Difference between statement and expression

Difference between statement and expression

What is a statement?Permalink

A statement is a piece of code that does something.

It performs action(s) or instruction(s) that has an effect.

For example, assigning value to a variable is a statement:

x = 5

It performs an assignment, and the effect is that now variable x has a value of 5.

As well as class definition, a for loop or if..else:

# definition of a class
class MyClass:
    pass

# for loop
for n in [1,2,3]:
    print(str(n))

if x == 6:
    print('it is six')
else:
    print('it is not six')
  • The class definition above defines a new class, and the effect is we have a new class which we can use.
  • for loop above loops over the list of numbers, and the effect is that it printed them.
  • if..else statement above checks the value of x and prints the string depending on the value.

What is an expression?Permalink

An expression is a piece of code that produces a value. We often say that expression can be evaluated (or reduced) to a value.

So an expression is anything that results in a value.

For example, this simple addition is an expression, as it evaluates a value of 5.

1 + 3
# evaluates to 5

Logical operators are also expressions because they always produce a bool value (True or False):

True and False
# evaluates to False

Another example is comparison operators; they always produce a bool value:

4 == 5
# evaluates to False

An expression can be part of another expression so that we can build more complex expressions.

4 == 5 or 2 == 2
# evaluaates to True

An expression can be part of a statement. For example if..else statement uses the expression in the if part as it needs the bool value to know what to execute:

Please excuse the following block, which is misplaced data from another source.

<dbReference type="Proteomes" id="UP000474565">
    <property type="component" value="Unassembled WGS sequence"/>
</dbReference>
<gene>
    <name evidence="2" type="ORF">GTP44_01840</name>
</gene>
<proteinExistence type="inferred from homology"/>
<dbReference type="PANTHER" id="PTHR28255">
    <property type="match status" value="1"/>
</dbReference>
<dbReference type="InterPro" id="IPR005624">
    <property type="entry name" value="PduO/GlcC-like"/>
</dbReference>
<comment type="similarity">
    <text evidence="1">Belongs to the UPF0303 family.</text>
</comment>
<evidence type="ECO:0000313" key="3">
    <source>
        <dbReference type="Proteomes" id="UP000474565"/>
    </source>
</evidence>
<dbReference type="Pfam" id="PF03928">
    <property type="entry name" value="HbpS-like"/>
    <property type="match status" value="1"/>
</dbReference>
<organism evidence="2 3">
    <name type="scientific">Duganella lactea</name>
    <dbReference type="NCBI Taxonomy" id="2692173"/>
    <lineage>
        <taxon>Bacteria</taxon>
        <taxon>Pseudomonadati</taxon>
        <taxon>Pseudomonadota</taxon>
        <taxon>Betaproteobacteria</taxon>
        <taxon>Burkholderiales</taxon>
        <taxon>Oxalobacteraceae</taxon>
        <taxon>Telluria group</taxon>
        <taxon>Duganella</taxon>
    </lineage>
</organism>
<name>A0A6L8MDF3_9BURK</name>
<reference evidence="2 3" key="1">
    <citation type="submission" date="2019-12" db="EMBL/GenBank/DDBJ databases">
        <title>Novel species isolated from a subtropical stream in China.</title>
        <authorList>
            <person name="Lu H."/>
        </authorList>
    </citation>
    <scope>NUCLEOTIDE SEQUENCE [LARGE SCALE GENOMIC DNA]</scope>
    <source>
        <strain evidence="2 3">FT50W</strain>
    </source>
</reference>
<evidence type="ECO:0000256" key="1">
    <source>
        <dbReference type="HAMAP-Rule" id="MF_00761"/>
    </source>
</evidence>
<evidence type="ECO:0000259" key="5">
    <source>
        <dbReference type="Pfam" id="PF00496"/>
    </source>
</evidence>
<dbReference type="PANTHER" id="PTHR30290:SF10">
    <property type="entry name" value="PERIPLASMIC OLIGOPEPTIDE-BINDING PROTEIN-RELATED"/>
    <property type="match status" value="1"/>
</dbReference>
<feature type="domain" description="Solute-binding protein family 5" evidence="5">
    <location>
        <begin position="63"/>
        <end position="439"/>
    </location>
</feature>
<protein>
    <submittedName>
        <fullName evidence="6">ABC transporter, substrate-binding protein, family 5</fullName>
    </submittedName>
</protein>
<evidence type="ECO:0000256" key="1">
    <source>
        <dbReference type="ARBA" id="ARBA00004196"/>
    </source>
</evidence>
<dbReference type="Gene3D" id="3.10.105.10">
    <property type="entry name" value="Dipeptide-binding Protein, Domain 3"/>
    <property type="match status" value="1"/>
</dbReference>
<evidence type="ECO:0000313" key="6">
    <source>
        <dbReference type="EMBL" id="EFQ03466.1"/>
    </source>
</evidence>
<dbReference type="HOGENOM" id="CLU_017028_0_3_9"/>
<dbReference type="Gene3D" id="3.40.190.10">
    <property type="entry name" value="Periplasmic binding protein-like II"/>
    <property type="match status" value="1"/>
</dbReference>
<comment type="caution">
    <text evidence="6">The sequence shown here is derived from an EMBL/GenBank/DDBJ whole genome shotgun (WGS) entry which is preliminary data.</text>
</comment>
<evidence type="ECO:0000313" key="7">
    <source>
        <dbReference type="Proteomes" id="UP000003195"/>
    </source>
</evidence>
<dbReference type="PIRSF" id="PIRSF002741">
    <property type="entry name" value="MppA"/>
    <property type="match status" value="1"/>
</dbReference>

x = 5
if x == 2:
    print('True branch')
else:
    print('False branch')

DifferencePermalink

A statement is a piece of code that does something.

An expression is a piece of code that evaluates to a value.

So the difference between statement and expression is that expression always produces (evaluates to) a value.

Every expression is a statement as well - it does something: it returns a value.

But not every statement is an expression unless it produces value.

So, an expression is a statement that produces (evaluates to) a value.

Expression always has a result which can be assign to a variable. Statement that is not also an expression has no result and therefore can’t be assigned to a variable.

We can do this:

# assign expression to a variable
x = 2 * 2
print(x)
# outputs 4

But we can’t do this:

# assign statement to x not possible

x = for n in [1,2]: print(n)

# outputs error
#  File "<stdin>", line 1
#    x = for n in [1,2]: print(n)
#        ^^^
# SyntaxError: invalid syntax

Trying to assign a statement to variable x is not valid; there is nothing to assign because the statement does not produce a value.

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